Personal trainers are well placed to provide basic nutrition care in line with national dietary guidelines. However, many personal trainers provide nutrition care beyond their scope of practice and this has been identified as a major industry risk due to a perceived lack of competence in nutrition. This paper explores the context in which personal trainers provide nutrition care, by understanding personal trainers’ perceptions of nutrition care in relation to their role and scope of practice. Semistructured telephone interviews were conducted with 15 personal trainers working within Australia. Thematic analysis was used to identify key themes. All personal trainers reported to provide nutrition care and reported that nutrition care was an important component of their role. Despite this, many were unaware or uncertain of the scope of practice for personal trainers. Some personal trainers reported a gap between the nutrition knowledge they received in their formal education, and the knowledge they needed to optimally support their clients to adopt healthy dietary behaviors. Overall, the personal training context is likely to be conducive to providing nutrition care. Despite concerns about competence personal trainers have not modified their nutrition care practices. To ensure personal trainers provide nutrition care in a safe and effective manner, greater enforcement of the scope of practice is required as well as clear nutrition competencies or standards to be developed during training.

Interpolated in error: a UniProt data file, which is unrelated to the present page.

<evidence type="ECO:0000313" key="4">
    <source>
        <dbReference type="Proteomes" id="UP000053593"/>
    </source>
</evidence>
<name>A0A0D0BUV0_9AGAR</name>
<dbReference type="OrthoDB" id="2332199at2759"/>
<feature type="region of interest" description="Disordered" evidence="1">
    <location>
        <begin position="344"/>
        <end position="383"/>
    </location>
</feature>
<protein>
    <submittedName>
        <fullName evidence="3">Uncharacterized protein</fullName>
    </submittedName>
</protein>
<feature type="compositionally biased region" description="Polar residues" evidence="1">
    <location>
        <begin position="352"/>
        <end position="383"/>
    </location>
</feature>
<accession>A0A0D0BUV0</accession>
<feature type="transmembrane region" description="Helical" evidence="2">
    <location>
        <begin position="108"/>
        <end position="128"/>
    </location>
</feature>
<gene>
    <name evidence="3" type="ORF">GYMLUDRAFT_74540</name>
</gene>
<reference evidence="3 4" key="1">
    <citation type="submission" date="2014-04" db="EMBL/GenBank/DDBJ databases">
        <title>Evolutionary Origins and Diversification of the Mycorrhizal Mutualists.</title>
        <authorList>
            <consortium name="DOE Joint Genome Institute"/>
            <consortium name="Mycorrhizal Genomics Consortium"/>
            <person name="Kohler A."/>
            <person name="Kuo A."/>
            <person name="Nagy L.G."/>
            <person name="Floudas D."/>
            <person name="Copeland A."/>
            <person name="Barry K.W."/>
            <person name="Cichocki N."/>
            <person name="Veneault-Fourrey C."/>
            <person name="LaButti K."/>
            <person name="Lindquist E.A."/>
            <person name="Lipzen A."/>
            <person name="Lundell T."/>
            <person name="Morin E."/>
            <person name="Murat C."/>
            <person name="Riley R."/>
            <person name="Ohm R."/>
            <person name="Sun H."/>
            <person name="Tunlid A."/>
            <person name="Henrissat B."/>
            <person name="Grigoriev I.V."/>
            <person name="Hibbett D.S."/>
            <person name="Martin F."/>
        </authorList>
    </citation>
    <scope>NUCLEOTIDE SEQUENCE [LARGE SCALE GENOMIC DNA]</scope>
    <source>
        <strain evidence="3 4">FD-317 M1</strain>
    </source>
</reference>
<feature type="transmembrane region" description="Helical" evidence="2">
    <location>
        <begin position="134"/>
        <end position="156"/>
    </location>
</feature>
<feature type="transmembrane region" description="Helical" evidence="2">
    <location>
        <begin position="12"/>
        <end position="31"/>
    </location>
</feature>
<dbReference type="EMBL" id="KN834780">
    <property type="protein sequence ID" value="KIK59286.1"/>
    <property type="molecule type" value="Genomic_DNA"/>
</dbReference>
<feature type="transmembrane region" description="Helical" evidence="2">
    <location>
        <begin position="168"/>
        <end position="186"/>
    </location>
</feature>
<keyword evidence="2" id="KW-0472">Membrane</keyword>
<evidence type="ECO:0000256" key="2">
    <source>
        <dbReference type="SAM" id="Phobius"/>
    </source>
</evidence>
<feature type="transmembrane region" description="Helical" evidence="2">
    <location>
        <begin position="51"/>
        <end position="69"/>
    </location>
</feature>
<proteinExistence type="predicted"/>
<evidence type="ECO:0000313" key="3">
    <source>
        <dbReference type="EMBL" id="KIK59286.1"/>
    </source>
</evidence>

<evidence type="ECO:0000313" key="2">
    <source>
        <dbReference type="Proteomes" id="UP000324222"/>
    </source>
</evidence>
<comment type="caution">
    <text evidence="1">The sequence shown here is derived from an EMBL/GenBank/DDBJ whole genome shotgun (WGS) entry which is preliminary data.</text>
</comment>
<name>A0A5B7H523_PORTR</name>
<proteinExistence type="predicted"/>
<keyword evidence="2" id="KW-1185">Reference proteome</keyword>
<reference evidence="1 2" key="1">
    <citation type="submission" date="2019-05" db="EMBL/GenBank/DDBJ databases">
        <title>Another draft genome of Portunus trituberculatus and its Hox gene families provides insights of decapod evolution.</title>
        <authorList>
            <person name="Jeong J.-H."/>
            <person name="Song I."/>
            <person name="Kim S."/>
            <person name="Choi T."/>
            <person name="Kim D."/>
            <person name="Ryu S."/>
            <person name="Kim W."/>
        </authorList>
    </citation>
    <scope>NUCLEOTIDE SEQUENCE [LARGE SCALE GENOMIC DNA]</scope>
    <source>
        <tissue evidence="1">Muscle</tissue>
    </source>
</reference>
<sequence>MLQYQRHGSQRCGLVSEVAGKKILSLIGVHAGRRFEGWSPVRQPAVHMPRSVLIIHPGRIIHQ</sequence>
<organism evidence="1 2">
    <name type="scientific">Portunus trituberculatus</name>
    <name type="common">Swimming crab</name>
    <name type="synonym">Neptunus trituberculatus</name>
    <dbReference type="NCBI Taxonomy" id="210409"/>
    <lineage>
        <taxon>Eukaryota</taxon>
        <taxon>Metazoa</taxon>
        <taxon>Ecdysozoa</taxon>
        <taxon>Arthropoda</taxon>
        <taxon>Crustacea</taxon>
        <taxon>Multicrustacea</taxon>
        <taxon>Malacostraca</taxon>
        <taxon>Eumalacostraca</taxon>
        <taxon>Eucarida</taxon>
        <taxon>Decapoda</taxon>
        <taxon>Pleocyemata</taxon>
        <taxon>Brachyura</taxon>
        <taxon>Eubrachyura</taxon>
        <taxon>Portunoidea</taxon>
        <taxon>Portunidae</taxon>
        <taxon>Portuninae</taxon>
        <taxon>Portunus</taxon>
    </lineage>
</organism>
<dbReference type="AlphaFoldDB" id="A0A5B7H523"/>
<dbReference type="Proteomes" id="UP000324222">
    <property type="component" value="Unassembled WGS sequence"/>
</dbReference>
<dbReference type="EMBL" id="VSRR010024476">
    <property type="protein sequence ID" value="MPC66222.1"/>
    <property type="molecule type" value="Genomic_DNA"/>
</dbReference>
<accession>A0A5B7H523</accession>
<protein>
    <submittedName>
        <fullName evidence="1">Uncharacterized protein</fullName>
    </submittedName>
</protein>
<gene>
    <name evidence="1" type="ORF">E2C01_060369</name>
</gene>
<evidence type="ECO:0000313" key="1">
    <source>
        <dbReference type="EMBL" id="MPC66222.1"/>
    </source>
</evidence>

The authors are with the School of Allied Health Sciences, Griffith University, Gold Coast Campus, Southport, Australia.